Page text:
President Ramaphosa dodges questions on Magashule suspension drama at iftar dinner
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Cape Town – Tackling state corruption, District Six land restitution, and reaffirming support for the Palestinian people, were central points in President Cyril Ramaphosa’s address to the Muslim community at a Ramadaan programme and breaking of the fast (iftar).
Ramaphosa was the honoured guest, among several other dignitaries and religious leaders, on Thursday evening, hosted by the Greater Athlone Parliamentary Constituency Office MP Faiez Jacobs and the Muslim Judicial Council (MJC) at Islamia College in Lansdowne.
The visit comes during the last ten nights of Ramadaan, considered especially significant as acts of worship and charity are intensified.
“Our communities are ravaged by the economic impact of Covid-19 including business closures, difficult trading conditions, burgeoning unemployment, poverty and loss of breadwinners.
“Ramadaan trains us to live conscious of our duty to Allah and to care for our neighbours and those less fortunate.
“We are delighted to co-host the President of the Republic and to share the issues that confront Muslims especially in the wake of Covid-19,” said Jacobs and the MJC in a joint statement.
“We also choose to use this occasion to express our appreciation and support for President Ramaphosa and his leadership and calm and reassuring demeanour through a very difficult time.
“There is hardly a family that has not lost loved ones, relatives, friends and colleagues during this global pandemic.”
Video: Shakirah Thebus/Cape Argus
In attendance was the Gift of the Givers founder Dr Imtiaz Sooliman, retired Western Cape Judge Siraj Desai, Mandla Mandela, former Minister Trevor Manuel and ANC deputy secretary-general Jessie Duarte, among others.
Desai and Jacobs paid special tribute to the founding fathers of Islam in SA, and those who had steadfastly fought in the struggle for liberation.
Ramaphosa addressed several concerns raised at the gathering, and asked the Muslim community to assist with the recovery of the nation.
“I did not come for breaking of the fast and to eat the food, I came for the communion and to be with all of you.
“This is my second iftar and I always enjoy the opportunity that it gives me to participate in the prayer, but also to be with friends and comrades and a number of comrades I haven’t seen for a long time,” said Ramaphosa.
Video: Shakirah Thebus/Cape Argus
“We have seen what corruption has done, it has robbed our people of the resources that should be available to improve their lives. The state capture that we had a few years ago will come to an end, we will bring it to an end because all of us should only be captured by the very strong determination of improving the lives of our people and not by other interests.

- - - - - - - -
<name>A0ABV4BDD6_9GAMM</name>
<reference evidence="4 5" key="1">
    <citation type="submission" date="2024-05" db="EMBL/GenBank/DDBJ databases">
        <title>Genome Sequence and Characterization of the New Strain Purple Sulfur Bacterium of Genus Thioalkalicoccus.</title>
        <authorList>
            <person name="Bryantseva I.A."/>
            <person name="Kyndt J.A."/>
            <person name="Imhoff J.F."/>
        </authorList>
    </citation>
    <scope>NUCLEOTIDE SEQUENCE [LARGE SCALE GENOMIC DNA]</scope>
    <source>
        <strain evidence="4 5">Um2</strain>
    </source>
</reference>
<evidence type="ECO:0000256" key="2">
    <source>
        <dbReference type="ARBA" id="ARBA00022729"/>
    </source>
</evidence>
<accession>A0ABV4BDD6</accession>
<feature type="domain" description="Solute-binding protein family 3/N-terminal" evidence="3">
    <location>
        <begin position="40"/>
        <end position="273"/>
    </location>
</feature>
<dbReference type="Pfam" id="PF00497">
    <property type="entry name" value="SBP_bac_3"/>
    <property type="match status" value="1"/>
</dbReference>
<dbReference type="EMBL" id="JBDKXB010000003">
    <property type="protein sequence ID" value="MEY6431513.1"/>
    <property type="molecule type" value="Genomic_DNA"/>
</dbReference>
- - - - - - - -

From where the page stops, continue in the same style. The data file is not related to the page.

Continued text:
“Yes, many steps are being taken to rid our country of corruption and those who are corrupt and have pursued corrupt ways, will continue to fight and fight to the end because their life revolves around corruption but we will end it, and they will go where they belong,” said Ramaphosa.
“As this sacred month draws to a close, I want to call on the Muslim community to join hands with us in the national recovery and reconstruction effort as we rebuild our economy, as we work together to reposition our country.
“I call on our community and its leaders to continue to be part of the moral regeneration of our society, so that we can free ourselves from vice, crime and violence and also importantly from corruption.”
President Ramaphosa also dodged questions from reporters afterwards when he was asked about the “suspension” letter from embattled ANC secretary-general Ace Magashule.
Magashule has rejected his temporary axing by the ANC, saying the move is unconstitutional, factional and flawed because the suspension letter was signed by his deputy Jessie Duarte, who had no powers to do so.
Magashule said on Wednesday night that he has since suspended President Cyril Ramaphosa as ANC leader in terms of resolution 8.2 of the party’’s 54th national conference held at Nasrec in 2017.
He urged ANC members not to “bow” to illegal and unconstitutional actions.
When asked about the factional battle, the president gestured with a dismissive wave, and skipped the question.
On Thursday, he also hit back at DA leader John Steenhuisen, who accused him of being caught up in ANC factional battles, when he appeared in Parliament to answer questions.
Ramaphosa told Steenhuisen that what happens in the ANC was none of his business, as the DA was also having its own factional battles.